Tuesday, January 27, 2009

The Great Sunflower Project

great sunflower project
Over the last week or so, I've been working to source good quality seeds and create sunflower growing instructions and graphics for The Great Sunflower Project. This fascinating and ambitious "citizen science" project was founded and is directed by Dr. Gretchen LeBuhn, a conservation biologist and associate professor at San Francisco State University. She is particularly interested in the effects of climate change on bee communities and this project is creating data to help understand what is happening to the bee pollinators in all the different bee species, focusing on urban and semi-urban areas.
Here's how Dr. LeBuhn describes the background of the project for participants:
great sunflower project"We know that pollinators are declining in certain wild and many agricultural landscapes. However, little is known about urban pollinators. Because natural habitats are uncommon in urban landscapes, they may not provide enough resources to support viable pollinator communities. However, if other habitats, such as urban gardens and restored areas, are sufficiently connected to natural habitat, then native populations may thrive.
By finding a way to track and value the goods and services provided by natural ecosystems, we will find a future in which conservation is not a luxury but a guiding principle of daily decision-making throughout the world. The data you collect from your sunflower will be a start. It will provide an insight into how our green spaces in the urban, suburban and rural landscapes are connected as well as shedding light on how to help pollinators. The Great Sunflower Project is the first step."
great sunflower projectThe Project works by sending a sunflower seed packet to all the individual volunteers who sign up on The Great Sunflower Website to get one and agree to collect data on the bees attracted by the flowers. I'm pleased and proud to have been selected to write the packet to ensure growing success and provide the sunflower seeds for The Sunflower Project' s 2009 seed packet. When the these seeds are sown, grow and flower, the volunteers will be observing and reporting on the bees that visit them, using standardized data sheets that are then sent back to the Project for analysis.
Currently, 40,000 American and Canadian volunteers ranging from preschoolers to master gardeners and from rural, suburban and metropolitan locations are participating.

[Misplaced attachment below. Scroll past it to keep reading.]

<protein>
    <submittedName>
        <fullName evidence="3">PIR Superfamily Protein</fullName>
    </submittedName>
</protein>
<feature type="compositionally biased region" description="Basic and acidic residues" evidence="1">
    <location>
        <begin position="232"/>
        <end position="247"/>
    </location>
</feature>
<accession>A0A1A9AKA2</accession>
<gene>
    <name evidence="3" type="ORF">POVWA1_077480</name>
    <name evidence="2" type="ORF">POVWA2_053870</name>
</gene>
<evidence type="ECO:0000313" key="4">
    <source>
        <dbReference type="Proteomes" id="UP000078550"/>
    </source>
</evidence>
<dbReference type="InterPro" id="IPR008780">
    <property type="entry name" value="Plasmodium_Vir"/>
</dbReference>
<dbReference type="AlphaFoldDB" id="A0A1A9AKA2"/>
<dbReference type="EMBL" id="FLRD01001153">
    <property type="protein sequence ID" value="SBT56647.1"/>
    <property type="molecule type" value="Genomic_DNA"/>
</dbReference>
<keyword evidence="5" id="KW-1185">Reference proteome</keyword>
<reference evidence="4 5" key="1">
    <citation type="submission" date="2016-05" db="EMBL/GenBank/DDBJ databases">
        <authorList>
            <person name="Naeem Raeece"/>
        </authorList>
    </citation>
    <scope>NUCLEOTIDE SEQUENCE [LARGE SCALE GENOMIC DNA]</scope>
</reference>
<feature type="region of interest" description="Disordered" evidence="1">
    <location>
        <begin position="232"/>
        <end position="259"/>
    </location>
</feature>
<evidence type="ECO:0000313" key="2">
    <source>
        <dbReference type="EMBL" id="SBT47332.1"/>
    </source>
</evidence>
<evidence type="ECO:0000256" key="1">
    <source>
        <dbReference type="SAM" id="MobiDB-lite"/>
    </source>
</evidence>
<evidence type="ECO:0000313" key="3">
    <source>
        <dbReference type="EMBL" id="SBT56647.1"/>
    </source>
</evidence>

great sunflower projectWith the help of her students Fern Canton and Shannon Messerly, Dr. LeBuhn is looking forward to getting a wide range of data about urban bee populations that would not otherwise be available: "We have grown a ‘virtual’ community of teachers, community gardeners, nature center staff, beekeepers, pollinator enthusiasts, retirees, home schooling groups and parents interested in participating in a project with their children. If everyone plants seeds this year, we will have sunflower samples from the Arctic Circle to the tip of Florida and west to Hawaii and east to Puerto Rico!"

You can see a map with about 25,000 of the locations on the Great Sunflower Project Website http://www.greatsunflower.org/

great sunflower projectLast year, the project had the misfortune to use a sunflower species from another seed company that didn't germinate at all well and was very disappointing. This season, Dr. LeBuhn came to me looking for a sunflower that was produces pollen, has multiple flower heads and was easy to grow and attractive. I settled on a wonderful old-fashioned variety called "Lemon Queen" and have written the packet back expressly for beginning gardeners since many of the folks who are participating in the project haven't had much garden experience. Today I finally sent the packets off to the printer to start things rolling and ordered the seeds to be shipped for filling the packets once they are produced.

great sunflower projectIn addition to personally contributing in building an important database about bees, participants can really learn about both honey bees and lesser-known native species. Besides, it's really fun to be part of a big effort like this! I'd like to encourage everybody to go to their website and sign up to do this project! We will plan to have a great big row of Lemon Queen in our trial gardens this year. This is an interesting and serendipitous way to find a new variety, but if all goes well, we'll probably also add Lemon Queen to Renee's Garden in 2010.

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